When the Astros aren’t overpowered, they can hit. This seems like a place where they can hit Miranda. From a side standpoint, I’m leaning Astros, but I certainly understand those that want to roll with the over. Miranda does issue some walks and there’s been a lot of contact. There’s been some weak aerial contact, which has kept his hit count and BABIP low, but I think Houston can have some success here.

Los Angeles (NL) (-135) at Arizona; Total: 9.5

A couple of lefties get together here with Jose De Leon against Robbie Ray. There are two ways to play this game. The under or the Diamondbacks. That’s it. The Dodgers cannot hit lefties. They are dead last in wOBA at .275, which is eight points worse than the Phillies and 14 points worse than the Braves. Their 71 wRC+ is also the worst in the league. Robbie Ray is a pretty good one as well.

The question you have to ask here is whether or not the Diamondbacks will hit Jose De Leon. De Leon has shown plus-plus stuff in his two starts, which is exactly what he did throughout his minor league career as well. He’s had some command problems with some home runs, but almost all young pitchers do when they step up a level. The raw stuff is really special.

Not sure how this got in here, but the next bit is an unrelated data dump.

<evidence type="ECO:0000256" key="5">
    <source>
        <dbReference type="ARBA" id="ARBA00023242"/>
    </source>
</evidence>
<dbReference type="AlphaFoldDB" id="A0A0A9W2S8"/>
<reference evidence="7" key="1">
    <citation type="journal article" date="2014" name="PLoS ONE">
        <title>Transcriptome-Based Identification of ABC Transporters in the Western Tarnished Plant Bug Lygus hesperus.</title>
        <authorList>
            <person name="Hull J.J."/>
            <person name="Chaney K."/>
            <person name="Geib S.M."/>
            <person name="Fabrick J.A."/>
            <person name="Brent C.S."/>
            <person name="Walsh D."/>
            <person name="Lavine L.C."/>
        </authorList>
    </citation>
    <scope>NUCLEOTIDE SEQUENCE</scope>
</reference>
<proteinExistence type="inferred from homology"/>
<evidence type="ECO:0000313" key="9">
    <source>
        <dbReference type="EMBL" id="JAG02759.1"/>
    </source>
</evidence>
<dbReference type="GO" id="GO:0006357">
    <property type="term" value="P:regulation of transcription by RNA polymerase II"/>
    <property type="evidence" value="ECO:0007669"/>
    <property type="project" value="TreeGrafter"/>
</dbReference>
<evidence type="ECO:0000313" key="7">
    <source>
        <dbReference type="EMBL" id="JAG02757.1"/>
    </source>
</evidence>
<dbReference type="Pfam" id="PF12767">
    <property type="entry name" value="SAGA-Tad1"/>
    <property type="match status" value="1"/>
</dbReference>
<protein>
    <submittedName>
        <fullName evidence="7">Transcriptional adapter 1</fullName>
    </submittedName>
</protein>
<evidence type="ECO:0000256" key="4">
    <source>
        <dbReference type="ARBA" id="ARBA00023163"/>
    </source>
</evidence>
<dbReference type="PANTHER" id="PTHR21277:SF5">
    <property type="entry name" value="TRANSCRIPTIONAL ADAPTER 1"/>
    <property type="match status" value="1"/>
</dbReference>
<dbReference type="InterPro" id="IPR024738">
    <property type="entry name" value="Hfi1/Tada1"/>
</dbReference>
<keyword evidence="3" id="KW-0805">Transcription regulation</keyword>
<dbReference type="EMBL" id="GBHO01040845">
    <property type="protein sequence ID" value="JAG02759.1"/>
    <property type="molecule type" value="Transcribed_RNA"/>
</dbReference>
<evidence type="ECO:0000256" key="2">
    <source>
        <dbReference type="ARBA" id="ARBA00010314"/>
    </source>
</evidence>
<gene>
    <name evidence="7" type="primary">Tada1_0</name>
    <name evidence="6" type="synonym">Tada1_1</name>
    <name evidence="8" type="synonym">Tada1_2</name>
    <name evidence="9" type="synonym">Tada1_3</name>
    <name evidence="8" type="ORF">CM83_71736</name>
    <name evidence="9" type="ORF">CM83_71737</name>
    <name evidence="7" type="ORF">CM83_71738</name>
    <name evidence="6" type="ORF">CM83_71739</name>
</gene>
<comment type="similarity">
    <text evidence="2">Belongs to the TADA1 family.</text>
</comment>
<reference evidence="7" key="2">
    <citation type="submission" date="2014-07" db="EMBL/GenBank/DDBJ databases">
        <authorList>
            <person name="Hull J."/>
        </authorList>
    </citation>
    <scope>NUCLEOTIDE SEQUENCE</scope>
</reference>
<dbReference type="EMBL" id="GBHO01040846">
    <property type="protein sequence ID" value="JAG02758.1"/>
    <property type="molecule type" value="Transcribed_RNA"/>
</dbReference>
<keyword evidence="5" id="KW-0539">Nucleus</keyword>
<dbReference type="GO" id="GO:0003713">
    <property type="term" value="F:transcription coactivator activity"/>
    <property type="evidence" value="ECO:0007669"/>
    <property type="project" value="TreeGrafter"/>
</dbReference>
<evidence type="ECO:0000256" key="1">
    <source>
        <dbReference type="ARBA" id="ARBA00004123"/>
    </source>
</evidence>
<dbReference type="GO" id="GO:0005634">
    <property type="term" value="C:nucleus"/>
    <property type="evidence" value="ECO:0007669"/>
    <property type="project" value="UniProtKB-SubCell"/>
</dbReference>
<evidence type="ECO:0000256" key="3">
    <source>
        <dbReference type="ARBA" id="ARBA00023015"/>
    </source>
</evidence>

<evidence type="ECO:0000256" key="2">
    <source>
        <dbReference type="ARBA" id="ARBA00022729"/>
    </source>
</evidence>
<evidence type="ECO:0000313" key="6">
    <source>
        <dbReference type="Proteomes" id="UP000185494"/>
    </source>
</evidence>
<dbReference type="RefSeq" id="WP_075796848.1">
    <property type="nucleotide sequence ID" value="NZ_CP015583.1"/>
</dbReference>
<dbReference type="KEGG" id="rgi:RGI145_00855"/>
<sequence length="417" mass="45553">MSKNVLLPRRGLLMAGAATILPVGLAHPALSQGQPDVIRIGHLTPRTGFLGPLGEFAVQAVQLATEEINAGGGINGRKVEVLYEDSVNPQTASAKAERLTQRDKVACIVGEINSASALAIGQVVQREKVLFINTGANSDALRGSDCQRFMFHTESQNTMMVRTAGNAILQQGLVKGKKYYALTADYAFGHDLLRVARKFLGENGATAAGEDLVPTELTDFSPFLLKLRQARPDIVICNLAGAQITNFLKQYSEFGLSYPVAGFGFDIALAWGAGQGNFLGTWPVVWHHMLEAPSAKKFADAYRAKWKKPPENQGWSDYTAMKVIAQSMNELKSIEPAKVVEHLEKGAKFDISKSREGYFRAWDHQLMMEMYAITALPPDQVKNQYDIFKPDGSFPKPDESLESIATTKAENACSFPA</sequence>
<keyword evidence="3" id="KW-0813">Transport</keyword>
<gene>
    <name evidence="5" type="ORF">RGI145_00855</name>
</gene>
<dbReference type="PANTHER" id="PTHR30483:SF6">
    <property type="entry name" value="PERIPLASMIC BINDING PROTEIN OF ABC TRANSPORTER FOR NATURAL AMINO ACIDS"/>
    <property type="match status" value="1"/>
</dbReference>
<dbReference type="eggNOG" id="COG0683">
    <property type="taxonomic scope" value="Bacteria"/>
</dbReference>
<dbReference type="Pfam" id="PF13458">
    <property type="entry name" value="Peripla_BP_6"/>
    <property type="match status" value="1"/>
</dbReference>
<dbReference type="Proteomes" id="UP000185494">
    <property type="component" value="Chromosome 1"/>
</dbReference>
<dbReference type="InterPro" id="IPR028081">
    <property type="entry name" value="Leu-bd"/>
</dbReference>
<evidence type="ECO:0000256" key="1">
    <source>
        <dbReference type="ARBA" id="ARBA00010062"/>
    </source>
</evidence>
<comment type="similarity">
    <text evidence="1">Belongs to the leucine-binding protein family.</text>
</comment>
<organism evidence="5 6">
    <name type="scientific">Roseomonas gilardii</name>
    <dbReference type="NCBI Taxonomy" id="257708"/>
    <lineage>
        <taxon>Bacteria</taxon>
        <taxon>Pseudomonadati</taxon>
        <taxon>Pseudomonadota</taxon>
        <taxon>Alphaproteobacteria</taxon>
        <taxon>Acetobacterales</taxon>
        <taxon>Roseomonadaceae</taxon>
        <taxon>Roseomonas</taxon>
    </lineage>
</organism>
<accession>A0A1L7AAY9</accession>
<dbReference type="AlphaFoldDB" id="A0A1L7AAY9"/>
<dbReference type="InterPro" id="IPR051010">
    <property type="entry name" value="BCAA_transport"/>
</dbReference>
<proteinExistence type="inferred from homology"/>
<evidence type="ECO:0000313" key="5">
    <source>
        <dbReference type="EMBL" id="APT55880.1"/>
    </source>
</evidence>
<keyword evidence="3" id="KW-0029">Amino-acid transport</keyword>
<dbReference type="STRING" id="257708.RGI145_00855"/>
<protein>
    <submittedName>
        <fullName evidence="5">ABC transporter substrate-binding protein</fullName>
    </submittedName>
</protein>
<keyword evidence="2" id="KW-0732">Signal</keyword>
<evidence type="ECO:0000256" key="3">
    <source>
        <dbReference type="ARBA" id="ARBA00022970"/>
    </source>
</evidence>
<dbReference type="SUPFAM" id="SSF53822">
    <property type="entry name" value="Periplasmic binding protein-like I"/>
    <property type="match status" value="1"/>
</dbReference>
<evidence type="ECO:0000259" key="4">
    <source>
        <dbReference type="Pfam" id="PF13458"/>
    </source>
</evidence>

As far as I’m concerned, I think one of the Diamondbacks or the under is a winner, so you’re freerolling on the +125 price. There’s also a decent chance that both win, since the Dodgers are awful against lefties.

New York (AL) at Boston (-185); Total: 9.5

Purely from a price standpoint, there’s probably value on New York, but it does seem like their playoff hopes are gradually slipping away.

Boston plays at night in Baltimore tomorrow. The Yankees are off. There are no good situational spots here for Monday.